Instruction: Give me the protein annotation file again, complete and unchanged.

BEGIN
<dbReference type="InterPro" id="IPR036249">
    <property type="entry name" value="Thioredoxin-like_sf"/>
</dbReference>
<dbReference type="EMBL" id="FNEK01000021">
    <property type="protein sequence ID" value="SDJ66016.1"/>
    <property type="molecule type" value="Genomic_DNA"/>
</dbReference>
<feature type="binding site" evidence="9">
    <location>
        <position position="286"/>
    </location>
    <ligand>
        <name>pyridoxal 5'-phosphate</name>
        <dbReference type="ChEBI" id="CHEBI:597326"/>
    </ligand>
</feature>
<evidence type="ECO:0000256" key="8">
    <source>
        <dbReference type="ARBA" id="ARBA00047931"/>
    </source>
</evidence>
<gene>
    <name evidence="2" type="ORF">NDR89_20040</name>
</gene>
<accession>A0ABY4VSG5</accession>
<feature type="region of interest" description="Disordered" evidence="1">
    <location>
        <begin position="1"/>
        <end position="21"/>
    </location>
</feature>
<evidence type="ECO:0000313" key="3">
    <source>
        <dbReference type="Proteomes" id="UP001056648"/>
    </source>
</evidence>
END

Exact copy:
<dbReference type="InterPro" id="IPR036249">
    <property type="entry name" value="Thioredoxin-like_sf"/>
</dbReference>
<dbReference type="EMBL" id="FNEK01000021">
    <property type="protein sequence ID" value="SDJ66016.1"/>
    <property type="molecule type" value="Genomic_DNA"/>
</dbReference>
<feature type="binding site" evidence="9">
    <location>
        <position position="286"/>
    </location>
    <ligand>
        <name>pyridoxal 5'-phosphate</name>
        <dbReference type="ChEBI" id="CHEBI:597326"/>
    </ligand>
</feature>
<evidence type="ECO:0000256" key="8">
    <source>
        <dbReference type="ARBA" id="ARBA00047931"/>
    </source>
</evidence>
<gene>
    <name evidence="2" type="ORF">NDR89_20040</name>
</gene>
<accession>A0ABY4VSG5</accession>
<feature type="region of interest" description="Disordered" evidence="1">
    <location>
        <begin position="1"/>
        <end position="21"/>
    </location>
</feature>
<evidence type="ECO:0000313" key="3">
    <source>
        <dbReference type="Proteomes" id="UP001056648"/>
    </source>
</evidence>